Although he acknowledges the importance of excellent technical legal skills and constantly sharpening those, Ashitiva emphasised it’s crucial that legal practitioners associate themselves with people who are ahead of them on the path they want to follow “because you will then begin to see the opportunities you're looking for”.
The workshop was chaired by Scott Cowan, CEO of Africa Legal, with a power-punching panel consisting of Nelson Ashitiva (senior partner at Ashitiva Advocates LLP and corporate governance expert with more than 15 years’ experience), Kananu Mutea (partner and head of the Dispute Resolution Department at Gikera & Vadgama Advocates) and James Leach (a lecturer at the University of Cape Town and Africa Legal’s Chief Learning Officer) sharing noteworthy insights and interacting with the audience.
Mutea highlighted the way education systems get students to focus intensively on mastering subject matter but don’t explain the value of getting to know people beyond the technical application of law. “Maximise and capitalise on the opportunity that you have exactly where you are, because that’s where you begin setting yourself up,” commented Mutea. She noted she was happy to see Africa Legal encouraging legal practitioners in Africa to network and build new skills rather than remaining static, and that participating in Africa Legal’s short courses and workshops is a great way for lawyers to expand their network.
Mutea also encouraged legal students and practising attorneys to join legal or law societies that can give them access to a wider network.
Ashitiva highlighted that legal practitioners should not underplay the importance of staying in touch with school friends too, however humble your beginnings. “Some of those who are now in decision making positions came from some of the poorest communities and families … don’t look down on anybody.”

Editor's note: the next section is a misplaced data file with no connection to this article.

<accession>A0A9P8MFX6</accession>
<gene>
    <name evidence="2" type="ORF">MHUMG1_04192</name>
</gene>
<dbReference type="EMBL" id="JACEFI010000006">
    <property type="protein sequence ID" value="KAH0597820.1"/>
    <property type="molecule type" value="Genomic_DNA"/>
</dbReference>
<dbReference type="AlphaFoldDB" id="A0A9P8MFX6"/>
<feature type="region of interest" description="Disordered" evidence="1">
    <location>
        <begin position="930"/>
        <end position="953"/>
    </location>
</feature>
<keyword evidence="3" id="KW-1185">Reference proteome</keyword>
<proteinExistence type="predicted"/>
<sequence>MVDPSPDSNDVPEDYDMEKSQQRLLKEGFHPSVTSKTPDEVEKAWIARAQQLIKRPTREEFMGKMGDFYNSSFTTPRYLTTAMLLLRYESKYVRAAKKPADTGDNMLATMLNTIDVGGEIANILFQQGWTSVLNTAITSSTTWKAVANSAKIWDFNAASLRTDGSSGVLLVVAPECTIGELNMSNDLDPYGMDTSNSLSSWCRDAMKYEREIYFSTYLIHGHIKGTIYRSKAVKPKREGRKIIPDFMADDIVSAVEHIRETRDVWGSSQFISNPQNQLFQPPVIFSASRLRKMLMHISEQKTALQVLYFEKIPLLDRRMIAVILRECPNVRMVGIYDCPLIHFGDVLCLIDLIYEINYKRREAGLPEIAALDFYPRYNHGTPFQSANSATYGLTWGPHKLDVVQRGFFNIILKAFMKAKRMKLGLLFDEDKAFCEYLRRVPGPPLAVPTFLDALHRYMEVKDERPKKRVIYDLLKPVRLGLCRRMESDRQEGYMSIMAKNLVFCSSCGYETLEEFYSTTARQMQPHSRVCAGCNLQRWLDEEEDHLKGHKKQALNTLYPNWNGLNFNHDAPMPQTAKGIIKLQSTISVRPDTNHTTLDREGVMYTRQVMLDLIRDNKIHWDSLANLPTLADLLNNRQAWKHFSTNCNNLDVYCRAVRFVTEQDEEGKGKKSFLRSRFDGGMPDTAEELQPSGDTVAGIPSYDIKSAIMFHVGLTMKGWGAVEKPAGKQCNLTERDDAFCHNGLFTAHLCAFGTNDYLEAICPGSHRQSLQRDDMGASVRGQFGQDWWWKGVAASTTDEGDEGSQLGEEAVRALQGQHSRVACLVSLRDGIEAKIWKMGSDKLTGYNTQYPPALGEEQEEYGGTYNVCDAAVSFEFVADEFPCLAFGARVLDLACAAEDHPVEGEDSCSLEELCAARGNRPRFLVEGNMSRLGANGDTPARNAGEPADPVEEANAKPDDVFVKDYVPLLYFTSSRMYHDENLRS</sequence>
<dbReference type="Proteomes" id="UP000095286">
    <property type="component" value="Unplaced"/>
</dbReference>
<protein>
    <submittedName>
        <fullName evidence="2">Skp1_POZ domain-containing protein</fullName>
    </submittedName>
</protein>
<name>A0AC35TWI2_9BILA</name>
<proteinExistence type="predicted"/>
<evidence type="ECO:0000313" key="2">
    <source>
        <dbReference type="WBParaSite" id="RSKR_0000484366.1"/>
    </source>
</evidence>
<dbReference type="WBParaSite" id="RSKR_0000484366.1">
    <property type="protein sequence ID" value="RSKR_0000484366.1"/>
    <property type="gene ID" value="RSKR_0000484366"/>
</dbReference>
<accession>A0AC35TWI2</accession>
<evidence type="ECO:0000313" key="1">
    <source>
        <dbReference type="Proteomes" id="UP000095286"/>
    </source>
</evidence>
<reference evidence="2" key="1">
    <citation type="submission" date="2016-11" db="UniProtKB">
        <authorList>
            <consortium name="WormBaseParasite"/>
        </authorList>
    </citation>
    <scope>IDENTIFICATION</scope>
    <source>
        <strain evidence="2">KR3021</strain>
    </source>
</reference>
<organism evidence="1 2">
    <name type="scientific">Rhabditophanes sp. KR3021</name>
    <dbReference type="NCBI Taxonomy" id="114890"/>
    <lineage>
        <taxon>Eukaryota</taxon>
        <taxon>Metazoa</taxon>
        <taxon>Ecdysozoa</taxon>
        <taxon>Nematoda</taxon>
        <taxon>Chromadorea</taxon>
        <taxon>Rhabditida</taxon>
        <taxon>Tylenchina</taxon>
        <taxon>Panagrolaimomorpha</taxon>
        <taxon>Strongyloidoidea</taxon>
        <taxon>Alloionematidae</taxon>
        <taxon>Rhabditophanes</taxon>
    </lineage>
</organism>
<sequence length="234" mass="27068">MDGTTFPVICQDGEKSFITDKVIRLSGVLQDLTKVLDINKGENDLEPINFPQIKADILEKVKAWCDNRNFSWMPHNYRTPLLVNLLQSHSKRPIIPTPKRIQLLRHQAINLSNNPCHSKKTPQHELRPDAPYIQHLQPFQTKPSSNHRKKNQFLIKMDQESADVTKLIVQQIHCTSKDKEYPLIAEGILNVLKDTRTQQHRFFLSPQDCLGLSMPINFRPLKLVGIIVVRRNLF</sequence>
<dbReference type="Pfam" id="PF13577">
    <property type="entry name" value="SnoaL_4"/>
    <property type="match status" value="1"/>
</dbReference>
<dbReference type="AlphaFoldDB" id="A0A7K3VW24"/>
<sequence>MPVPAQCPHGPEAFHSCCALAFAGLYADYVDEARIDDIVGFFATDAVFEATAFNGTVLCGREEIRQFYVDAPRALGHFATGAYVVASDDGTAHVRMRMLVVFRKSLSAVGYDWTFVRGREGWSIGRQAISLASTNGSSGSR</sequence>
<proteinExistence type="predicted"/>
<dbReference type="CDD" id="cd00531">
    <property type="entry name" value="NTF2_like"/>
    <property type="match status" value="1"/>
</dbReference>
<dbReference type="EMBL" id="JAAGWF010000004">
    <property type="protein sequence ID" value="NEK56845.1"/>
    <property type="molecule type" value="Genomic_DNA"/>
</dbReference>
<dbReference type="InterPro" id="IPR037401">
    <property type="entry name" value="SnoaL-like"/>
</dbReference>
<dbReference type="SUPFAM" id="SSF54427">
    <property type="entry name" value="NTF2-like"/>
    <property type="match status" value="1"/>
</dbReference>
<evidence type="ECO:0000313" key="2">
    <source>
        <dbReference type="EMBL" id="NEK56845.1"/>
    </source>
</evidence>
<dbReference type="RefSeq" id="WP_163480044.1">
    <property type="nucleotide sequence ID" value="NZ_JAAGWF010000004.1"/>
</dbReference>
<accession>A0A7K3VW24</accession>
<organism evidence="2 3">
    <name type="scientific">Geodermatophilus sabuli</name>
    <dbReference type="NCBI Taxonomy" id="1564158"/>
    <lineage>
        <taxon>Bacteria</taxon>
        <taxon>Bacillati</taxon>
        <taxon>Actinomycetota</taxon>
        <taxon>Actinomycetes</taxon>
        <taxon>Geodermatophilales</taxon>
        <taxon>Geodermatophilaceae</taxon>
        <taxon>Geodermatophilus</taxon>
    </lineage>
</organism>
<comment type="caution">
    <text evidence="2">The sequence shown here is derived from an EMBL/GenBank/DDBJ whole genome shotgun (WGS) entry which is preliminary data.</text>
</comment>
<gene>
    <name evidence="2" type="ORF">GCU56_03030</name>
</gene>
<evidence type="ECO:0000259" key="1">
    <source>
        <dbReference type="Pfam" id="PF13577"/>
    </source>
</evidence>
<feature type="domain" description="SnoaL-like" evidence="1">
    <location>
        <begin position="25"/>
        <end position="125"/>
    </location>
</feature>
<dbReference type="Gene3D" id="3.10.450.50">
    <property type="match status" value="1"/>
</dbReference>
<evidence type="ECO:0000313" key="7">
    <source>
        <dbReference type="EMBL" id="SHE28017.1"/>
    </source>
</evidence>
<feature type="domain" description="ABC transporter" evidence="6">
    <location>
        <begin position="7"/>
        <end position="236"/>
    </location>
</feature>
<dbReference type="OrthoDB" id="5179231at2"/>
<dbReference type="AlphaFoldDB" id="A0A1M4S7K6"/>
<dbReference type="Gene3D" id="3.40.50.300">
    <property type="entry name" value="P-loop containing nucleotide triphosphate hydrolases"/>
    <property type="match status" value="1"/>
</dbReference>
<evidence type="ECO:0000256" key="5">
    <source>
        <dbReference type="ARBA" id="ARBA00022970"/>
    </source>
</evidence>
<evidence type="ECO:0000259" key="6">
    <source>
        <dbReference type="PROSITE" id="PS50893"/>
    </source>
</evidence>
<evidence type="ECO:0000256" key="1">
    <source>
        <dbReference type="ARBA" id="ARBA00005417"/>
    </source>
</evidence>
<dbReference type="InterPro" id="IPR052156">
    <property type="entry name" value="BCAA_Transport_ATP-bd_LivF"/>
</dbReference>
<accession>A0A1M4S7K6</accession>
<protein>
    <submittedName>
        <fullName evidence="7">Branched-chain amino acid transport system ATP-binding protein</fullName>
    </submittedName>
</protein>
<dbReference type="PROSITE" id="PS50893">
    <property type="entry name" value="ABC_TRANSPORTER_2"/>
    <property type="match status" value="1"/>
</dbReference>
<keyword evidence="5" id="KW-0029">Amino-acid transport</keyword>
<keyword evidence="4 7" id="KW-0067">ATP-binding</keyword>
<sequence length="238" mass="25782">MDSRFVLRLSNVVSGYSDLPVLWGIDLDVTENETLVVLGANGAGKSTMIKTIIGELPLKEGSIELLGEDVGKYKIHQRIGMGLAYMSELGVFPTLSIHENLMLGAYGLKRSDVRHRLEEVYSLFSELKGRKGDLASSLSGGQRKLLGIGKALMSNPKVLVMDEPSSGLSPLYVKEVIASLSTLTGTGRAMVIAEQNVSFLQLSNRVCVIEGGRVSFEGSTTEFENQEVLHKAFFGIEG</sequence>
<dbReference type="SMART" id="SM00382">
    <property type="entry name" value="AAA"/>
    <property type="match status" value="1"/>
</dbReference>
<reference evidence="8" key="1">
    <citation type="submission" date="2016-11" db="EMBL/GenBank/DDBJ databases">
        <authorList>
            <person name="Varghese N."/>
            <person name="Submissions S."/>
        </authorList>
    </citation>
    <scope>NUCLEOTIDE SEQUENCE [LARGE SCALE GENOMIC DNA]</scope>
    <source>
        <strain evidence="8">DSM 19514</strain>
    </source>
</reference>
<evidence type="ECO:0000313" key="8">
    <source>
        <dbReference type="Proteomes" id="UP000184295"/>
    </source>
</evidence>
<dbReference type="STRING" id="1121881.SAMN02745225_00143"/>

Consistent upskilling, knowledge and awareness is critical for developing your personal brand, said Leach. He encouraged the participants not to remain static, reminding them there is always something new to learn, whatever your level of experience. “At any stage of your career you should be using the formal learning opportunities that you've got, even if they are online, asynchronous spaces, to develop and expand your network.”
In response to an audience question on how one can brand themselves in networking, Leach responded that the first thing you need to do is know yourself, your skill set and where the limits are of your skill set and technical knowledge base. “It’s about who you are as an individual and what you stand for.”
Ashitiva agreed: “Write a statement that best captures the narrative that you would want to be introduced by, three or four years from now.”
“Brand building is a factor of time,” commented Mutea. “It’s a question of being tested and going through situations where you can actually reduce the definitive words about your brand as an individual before you associate with an entity that perhaps already has a defined brand.”
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